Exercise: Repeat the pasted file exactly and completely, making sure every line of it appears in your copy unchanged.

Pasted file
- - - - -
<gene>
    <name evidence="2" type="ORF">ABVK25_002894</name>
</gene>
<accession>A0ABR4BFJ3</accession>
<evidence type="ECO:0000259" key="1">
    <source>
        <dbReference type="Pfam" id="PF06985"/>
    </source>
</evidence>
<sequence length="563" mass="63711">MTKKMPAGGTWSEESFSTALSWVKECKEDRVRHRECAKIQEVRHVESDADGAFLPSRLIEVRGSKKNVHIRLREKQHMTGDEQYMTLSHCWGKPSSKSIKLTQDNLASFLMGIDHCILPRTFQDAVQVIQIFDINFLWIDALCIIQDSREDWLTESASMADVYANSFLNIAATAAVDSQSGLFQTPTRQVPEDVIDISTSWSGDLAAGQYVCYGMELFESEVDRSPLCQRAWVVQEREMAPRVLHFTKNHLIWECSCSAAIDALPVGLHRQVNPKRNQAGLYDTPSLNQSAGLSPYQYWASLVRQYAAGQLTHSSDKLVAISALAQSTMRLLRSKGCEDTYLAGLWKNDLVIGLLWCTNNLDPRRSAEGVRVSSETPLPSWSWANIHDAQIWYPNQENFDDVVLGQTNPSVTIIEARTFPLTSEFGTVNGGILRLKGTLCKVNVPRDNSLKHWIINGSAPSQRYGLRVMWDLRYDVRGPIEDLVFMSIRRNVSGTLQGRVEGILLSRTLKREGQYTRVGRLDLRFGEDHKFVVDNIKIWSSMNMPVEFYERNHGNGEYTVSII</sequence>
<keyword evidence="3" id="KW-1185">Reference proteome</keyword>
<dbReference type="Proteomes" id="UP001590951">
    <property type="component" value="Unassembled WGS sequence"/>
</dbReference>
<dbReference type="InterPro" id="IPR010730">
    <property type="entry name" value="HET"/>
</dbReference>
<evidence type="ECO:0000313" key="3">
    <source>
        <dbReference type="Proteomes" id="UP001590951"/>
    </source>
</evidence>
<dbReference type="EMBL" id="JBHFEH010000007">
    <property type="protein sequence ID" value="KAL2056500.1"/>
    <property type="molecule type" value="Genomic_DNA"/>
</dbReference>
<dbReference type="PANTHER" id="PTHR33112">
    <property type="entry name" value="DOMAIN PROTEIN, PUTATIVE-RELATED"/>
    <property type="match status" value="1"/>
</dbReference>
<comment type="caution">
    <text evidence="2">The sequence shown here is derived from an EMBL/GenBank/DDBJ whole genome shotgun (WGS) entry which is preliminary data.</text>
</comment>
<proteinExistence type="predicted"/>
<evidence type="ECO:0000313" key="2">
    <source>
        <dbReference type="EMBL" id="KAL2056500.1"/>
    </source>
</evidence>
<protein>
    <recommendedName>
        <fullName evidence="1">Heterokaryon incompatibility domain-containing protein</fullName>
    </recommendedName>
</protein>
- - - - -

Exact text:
<gene>
    <name evidence="2" type="ORF">ABVK25_002894</name>
</gene>
<accession>A0ABR4BFJ3</accession>
<evidence type="ECO:0000259" key="1">
    <source>
        <dbReference type="Pfam" id="PF06985"/>
    </source>
</evidence>
<sequence length="563" mass="63711">MTKKMPAGGTWSEESFSTALSWVKECKEDRVRHRECAKIQEVRHVESDADGAFLPSRLIEVRGSKKNVHIRLREKQHMTGDEQYMTLSHCWGKPSSKSIKLTQDNLASFLMGIDHCILPRTFQDAVQVIQIFDINFLWIDALCIIQDSREDWLTESASMADVYANSFLNIAATAAVDSQSGLFQTPTRQVPEDVIDISTSWSGDLAAGQYVCYGMELFESEVDRSPLCQRAWVVQEREMAPRVLHFTKNHLIWECSCSAAIDALPVGLHRQVNPKRNQAGLYDTPSLNQSAGLSPYQYWASLVRQYAAGQLTHSSDKLVAISALAQSTMRLLRSKGCEDTYLAGLWKNDLVIGLLWCTNNLDPRRSAEGVRVSSETPLPSWSWANIHDAQIWYPNQENFDDVVLGQTNPSVTIIEARTFPLTSEFGTVNGGILRLKGTLCKVNVPRDNSLKHWIINGSAPSQRYGLRVMWDLRYDVRGPIEDLVFMSIRRNVSGTLQGRVEGILLSRTLKREGQYTRVGRLDLRFGEDHKFVVDNIKIWSSMNMPVEFYERNHGNGEYTVSII</sequence>
<keyword evidence="3" id="KW-1185">Reference proteome</keyword>
<dbReference type="Proteomes" id="UP001590951">
    <property type="component" value="Unassembled WGS sequence"/>
</dbReference>
<dbReference type="InterPro" id="IPR010730">
    <property type="entry name" value="HET"/>
</dbReference>
<evidence type="ECO:0000313" key="3">
    <source>
        <dbReference type="Proteomes" id="UP001590951"/>
    </source>
</evidence>
<dbReference type="EMBL" id="JBHFEH010000007">
    <property type="protein sequence ID" value="KAL2056500.1"/>
    <property type="molecule type" value="Genomic_DNA"/>
</dbReference>
<dbReference type="PANTHER" id="PTHR33112">
    <property type="entry name" value="DOMAIN PROTEIN, PUTATIVE-RELATED"/>
    <property type="match status" value="1"/>
</dbReference>
<comment type="caution">
    <text evidence="2">The sequence shown here is derived from an EMBL/GenBank/DDBJ whole genome shotgun (WGS) entry which is preliminary data.</text>
</comment>
<proteinExistence type="predicted"/>
<evidence type="ECO:0000313" key="2">
    <source>
        <dbReference type="EMBL" id="KAL2056500.1"/>
    </source>
</evidence>
<protein>
    <recommendedName>
        <fullName evidence="1">Heterokaryon incompatibility domain-containing protein</fullName>
    </recommendedName>
</protein>